sounds of yodeling, Swiss cowbells and Alpine horns (http://www.wengen.com/sights.html).
I ended up bookmarking the URLs (the internet addresses) for almost
140 different web pages. (By bookmarking them in Netscape I could
easily go back to them.) Probably half of the web pages were found
directly from searches with AltaVista and the other half by 'hot
links' from related web pages. Considering that many of the 140
web pages were actually multiple pages, I probably looked at somewhere
between 200 and 300 pages -- plus all those that had nothing useful.
In the end almost everything went exactly as planned. Every hotel
and car reservation was waiting for us. We ended up on almost
every train I planned to ride, only deviating in two or three
instances. Only one train schedule from the internet had an error
and that was easily corrected. Using mostly printed train schedules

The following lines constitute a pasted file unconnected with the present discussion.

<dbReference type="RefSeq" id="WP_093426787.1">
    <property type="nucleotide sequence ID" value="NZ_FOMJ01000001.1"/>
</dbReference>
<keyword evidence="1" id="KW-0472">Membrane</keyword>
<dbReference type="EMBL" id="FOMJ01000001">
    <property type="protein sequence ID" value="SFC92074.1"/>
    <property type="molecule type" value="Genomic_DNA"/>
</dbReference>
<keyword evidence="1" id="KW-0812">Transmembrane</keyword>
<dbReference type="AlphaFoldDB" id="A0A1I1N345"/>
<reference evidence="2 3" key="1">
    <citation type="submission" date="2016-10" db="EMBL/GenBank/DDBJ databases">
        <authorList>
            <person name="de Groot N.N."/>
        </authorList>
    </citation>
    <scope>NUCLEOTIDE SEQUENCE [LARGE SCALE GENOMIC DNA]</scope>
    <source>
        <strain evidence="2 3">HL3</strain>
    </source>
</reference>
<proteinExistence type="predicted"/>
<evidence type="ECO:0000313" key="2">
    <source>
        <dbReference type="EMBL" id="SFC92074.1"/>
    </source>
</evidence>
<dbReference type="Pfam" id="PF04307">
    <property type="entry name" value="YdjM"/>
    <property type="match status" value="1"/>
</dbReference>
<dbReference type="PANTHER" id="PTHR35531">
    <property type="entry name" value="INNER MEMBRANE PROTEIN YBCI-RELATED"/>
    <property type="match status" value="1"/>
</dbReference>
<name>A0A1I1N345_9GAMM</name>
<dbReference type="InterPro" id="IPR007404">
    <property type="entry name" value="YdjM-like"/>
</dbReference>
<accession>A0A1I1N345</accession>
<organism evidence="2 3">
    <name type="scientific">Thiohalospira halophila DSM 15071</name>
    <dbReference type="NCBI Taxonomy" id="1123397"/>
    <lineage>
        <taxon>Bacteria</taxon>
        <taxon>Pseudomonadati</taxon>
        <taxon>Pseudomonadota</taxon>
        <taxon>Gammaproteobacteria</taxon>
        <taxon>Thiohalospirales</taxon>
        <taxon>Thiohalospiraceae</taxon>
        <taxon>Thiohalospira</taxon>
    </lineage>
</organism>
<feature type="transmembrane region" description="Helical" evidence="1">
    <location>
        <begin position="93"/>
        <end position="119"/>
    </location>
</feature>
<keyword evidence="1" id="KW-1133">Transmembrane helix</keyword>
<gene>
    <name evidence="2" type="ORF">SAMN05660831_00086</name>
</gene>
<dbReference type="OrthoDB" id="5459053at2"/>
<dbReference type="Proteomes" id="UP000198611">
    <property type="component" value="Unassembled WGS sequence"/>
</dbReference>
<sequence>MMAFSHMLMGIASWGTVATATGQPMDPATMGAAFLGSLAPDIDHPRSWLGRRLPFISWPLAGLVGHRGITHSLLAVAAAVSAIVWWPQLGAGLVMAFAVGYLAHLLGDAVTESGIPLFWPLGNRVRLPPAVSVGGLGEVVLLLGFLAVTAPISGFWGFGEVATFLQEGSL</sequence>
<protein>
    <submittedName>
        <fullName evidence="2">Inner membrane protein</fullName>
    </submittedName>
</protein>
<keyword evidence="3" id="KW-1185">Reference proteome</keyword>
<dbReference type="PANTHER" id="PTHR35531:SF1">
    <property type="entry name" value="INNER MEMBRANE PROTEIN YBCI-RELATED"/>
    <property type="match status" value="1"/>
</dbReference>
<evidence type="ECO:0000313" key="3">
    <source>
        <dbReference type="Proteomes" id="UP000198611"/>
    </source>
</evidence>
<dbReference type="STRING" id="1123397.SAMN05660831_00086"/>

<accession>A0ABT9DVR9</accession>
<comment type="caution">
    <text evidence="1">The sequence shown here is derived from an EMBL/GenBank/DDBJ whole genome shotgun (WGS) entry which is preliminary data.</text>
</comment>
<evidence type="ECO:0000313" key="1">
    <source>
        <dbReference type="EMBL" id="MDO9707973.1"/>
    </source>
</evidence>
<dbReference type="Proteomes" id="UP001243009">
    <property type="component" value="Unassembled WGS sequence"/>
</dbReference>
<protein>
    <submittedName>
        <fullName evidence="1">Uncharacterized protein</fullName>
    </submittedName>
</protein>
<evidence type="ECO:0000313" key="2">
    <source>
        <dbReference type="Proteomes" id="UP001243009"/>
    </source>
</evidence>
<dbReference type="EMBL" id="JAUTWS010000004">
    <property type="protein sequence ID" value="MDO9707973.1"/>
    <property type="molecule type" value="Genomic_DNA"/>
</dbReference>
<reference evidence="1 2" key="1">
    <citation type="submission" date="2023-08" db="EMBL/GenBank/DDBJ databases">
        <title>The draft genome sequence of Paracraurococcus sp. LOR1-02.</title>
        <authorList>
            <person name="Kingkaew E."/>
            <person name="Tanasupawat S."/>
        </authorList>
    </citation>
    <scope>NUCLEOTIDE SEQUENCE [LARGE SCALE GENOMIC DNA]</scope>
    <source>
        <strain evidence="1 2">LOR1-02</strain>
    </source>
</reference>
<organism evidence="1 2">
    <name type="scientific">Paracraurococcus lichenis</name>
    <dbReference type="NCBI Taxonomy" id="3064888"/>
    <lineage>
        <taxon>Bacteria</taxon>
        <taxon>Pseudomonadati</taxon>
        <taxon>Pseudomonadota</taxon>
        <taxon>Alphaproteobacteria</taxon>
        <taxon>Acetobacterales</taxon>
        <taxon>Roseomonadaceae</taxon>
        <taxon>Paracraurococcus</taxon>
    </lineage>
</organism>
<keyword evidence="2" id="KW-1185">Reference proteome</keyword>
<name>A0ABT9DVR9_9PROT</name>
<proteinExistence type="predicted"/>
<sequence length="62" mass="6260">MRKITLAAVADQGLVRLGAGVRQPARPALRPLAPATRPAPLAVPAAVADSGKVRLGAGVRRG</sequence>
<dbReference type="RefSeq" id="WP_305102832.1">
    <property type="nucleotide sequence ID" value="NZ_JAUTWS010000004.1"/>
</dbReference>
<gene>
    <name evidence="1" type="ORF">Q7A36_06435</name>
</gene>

from the web pages we never missed a train -- and we rode 37 in
all, some with connections as short as five minutes (see Train List).
The hotels and B&Bs were all good or better (see Itinerary/Lodging List).
And I think only London and Rothenburg were over my $100/per night
guideline. Most of the B&Bs were in the $70-$80/night range.
If there was a negative aspect to any of our accommodations it
was the lack of space in a few. But it didn't really bother us
since we usually left our room by 9:00 AM and often didn't get
back until after 10:00 PM. The summer days were long -- particularly
in Scotland where the sun set after 9:30 PM.
The planning took a lot of time -- most of my evenings for about
a month. Along the way there were some frustrating periods when
I couldn't easily find what I was looking for. But in the end
there was a certain amount of satisfaction seeing it all come
together. It was a great trip! Read about it.
The author has given slide shows about this trip to the Friends of the Anaheim Public Library (1998), the California State University-Long Beach Senior University (1999, 2000) and the Fullerton Senior Center (1999, 2000). The next scheduled slide show is on England and Scotland at the California State University-Fullerton Continuing Learning Experience on November 4, 2003.
P.S. You can find a plethora of additional information on planning a European vacation by visiting the web site Traveling with Ed and Julie.
© 1997 email@example.com